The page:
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Search Tags: DoD
The U.S. Army announced Thursday a restructuring of its Warrior Transition Units (WTUs) as the service prepares for a scheduled withdrawal of troops from Afghanistan and a continued decline in the number of combat wounded. According to Brig. Gen. David Bishop, commander, Warrior Transition Command and Assistant Surgeon General for Warrior Care and Transition, "These changes will improve the care and transition of soldiers through increased standardization, increased cadre to soldier ratios, improved access to resources on installations, and reduced delays in care. They are not related to budget cuts, sequestration or furloughs." As part of the restructuring, the Army will inactivate five WTUs and establish more than a dozen community care units (CCUs) across 11 installations by September 30, 2014.
An Air Force investigation into illicit drug use has expanded to include 10 officers at six bases in the U.S. and Britain. The Associated Press reports, "Air Force spokesman Lt. Col. Brett Ashworth says nine lieutenants and one captain are being investigated for illegal possession of recreational drugs. He said the case began with the investigation of two officers at Edwards Air Force Base in California and expanded based on their contacts with others."
Amid debates about the proper size of the active military versus the reserve component, the National Guard's chief warned his force will lose its best talent if it's not given opportunities to engage in the guard's federal mission.
The United States is going to send 800 more soldiers and about 40 Abrams main battle tanks and other armored vehicles to South Korea next month as part of a military rebalance to East Asia after more than a decade of war in Afghanistan and Iraq. The battalion of troops and M1A2 tanks and about 40 Bradley fighting vehicles are from the 1st U.S. Cavalry Division based at Fort Hood, Texas. They begin a nine-month deployment in South Korea on Feb. 1.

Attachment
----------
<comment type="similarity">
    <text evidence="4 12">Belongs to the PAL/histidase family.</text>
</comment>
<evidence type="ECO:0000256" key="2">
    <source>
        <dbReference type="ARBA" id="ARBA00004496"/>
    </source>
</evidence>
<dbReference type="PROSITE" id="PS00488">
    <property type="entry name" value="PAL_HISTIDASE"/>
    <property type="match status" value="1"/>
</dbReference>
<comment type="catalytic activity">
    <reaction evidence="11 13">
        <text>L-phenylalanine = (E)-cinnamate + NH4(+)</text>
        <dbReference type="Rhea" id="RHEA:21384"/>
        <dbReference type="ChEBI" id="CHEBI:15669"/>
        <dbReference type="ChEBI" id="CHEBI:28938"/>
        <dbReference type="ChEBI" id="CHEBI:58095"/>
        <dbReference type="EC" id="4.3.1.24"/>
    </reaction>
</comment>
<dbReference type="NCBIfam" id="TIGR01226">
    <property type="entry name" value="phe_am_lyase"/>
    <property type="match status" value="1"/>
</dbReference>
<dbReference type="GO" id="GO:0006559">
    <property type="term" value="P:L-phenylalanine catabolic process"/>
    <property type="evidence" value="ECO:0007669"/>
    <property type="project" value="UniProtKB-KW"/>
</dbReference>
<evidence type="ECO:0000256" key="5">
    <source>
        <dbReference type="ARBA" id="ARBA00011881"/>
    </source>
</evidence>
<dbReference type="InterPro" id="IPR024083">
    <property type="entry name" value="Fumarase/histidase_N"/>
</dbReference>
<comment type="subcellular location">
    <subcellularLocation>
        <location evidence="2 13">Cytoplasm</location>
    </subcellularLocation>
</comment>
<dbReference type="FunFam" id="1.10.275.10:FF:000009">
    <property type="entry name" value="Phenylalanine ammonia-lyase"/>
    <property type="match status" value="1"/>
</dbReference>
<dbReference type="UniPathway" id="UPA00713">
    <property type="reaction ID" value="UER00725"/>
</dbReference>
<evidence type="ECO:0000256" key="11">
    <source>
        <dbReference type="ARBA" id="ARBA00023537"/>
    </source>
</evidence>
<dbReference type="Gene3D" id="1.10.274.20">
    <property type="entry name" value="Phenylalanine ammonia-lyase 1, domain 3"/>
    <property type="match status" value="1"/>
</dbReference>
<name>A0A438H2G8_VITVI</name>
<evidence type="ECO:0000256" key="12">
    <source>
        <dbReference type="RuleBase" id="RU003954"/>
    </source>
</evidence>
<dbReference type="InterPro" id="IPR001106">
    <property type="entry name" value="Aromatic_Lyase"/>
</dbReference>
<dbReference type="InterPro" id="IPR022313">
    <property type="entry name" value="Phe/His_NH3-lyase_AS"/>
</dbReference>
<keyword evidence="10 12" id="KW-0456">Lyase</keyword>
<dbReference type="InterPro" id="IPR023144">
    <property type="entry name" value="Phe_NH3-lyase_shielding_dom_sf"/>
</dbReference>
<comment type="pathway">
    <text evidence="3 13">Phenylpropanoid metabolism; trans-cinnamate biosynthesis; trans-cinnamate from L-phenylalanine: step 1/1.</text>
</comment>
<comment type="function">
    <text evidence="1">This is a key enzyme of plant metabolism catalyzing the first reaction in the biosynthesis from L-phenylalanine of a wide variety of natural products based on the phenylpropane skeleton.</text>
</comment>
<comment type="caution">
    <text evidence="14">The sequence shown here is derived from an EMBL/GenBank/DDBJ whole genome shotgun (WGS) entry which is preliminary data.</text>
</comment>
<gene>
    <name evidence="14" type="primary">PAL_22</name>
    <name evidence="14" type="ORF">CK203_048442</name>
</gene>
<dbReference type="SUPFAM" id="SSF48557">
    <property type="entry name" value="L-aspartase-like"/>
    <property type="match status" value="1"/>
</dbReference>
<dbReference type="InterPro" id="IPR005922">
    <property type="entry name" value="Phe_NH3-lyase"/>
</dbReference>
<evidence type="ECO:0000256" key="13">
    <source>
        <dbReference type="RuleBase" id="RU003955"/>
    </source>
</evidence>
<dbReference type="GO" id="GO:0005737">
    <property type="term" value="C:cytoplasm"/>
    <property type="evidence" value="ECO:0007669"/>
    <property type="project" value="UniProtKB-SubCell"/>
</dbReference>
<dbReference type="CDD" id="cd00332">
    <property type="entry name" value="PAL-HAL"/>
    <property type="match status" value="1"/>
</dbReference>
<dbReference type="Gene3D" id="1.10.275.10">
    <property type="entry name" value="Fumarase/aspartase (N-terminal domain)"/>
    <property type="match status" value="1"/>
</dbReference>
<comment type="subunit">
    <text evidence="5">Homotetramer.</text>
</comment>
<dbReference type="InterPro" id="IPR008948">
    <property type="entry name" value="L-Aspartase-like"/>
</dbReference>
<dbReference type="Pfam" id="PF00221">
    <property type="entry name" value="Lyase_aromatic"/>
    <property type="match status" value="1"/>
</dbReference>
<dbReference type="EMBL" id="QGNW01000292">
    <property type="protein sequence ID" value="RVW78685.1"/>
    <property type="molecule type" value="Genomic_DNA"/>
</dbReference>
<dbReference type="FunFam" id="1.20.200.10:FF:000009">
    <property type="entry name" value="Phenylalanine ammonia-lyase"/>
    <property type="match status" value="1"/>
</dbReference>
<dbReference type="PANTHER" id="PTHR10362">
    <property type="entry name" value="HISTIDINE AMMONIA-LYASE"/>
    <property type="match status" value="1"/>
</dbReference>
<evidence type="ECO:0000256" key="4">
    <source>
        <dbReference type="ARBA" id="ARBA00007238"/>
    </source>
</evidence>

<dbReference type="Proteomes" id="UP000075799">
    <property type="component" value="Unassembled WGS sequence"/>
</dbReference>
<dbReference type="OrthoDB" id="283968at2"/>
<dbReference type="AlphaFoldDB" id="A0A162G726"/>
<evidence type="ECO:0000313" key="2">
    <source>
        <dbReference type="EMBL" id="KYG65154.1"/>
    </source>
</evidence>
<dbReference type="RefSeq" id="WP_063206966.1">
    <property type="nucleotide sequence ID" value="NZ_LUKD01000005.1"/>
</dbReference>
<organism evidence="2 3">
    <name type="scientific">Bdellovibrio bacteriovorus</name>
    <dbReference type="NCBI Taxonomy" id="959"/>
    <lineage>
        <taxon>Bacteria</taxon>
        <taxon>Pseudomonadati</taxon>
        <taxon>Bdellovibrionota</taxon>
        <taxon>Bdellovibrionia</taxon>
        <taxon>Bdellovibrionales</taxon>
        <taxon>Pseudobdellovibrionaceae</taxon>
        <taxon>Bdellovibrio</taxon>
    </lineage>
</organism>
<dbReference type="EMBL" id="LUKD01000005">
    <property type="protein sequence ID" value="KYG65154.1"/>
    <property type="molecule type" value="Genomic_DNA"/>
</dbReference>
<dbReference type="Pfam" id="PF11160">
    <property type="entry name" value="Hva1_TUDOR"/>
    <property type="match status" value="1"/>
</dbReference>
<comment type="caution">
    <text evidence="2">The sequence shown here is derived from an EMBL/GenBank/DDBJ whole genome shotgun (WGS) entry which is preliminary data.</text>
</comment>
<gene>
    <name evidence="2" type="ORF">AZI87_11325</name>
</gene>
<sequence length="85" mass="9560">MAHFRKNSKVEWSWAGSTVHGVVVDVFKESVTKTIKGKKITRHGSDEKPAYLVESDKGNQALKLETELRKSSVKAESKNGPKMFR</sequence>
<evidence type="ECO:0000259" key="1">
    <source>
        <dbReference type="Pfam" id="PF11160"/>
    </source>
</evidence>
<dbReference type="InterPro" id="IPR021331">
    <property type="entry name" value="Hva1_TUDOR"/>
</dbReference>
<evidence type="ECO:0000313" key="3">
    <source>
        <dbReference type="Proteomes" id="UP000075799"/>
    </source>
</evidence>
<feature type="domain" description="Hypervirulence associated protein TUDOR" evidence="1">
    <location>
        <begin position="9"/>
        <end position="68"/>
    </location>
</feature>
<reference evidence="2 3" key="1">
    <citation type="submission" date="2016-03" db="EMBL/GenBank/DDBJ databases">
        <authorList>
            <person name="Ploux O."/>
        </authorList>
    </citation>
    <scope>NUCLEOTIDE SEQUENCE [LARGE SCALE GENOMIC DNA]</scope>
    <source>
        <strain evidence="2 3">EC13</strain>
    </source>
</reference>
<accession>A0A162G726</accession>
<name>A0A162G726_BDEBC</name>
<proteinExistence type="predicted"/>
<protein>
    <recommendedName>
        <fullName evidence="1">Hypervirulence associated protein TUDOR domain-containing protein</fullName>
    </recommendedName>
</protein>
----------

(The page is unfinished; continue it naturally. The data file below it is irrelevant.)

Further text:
Army's top uniformed official said the Ryan-Murray budget agreement is a partial remedy to the difficulties the Army has had in training and equipping its troops. But undoing the damage of sequestration will take at least another six years.
Increased oversight and tighter controls have led to a nearly 90 percent drop in conference spending since 2010 at four agencies. The reductions could amount to $500 million in annual savings across the government.
Last year we reported that a longtime adviser to the U.S. Director of National Intelligence had resigned after the government learned he had worked since 2010 as a paid consultant for a Chinese technology. That company Huawei Technologies Ltd.is viewed by some as an espionage threat to the U.S. After inquiring with U.S. intelligence officials, it turns out that Theodore H. Moran, a respected expert on China's international investment and professor at Georgetown University, while listed as an advisor, has never even met DNI James Clapper."
Tags: Pentagon & Beyond
Dan Doney, the new chief innovation officer at the Defense Intelligence Agency, talks about the agency's plan to change the way it interacts with industry and brings innovation to government.
While sequestration took a bite out of nearly everything the Defense Department obligates funds toward, the areas of procurement and R&D took a disproportionate hit, as the department was forced to move money out of those accounts to protect current operations.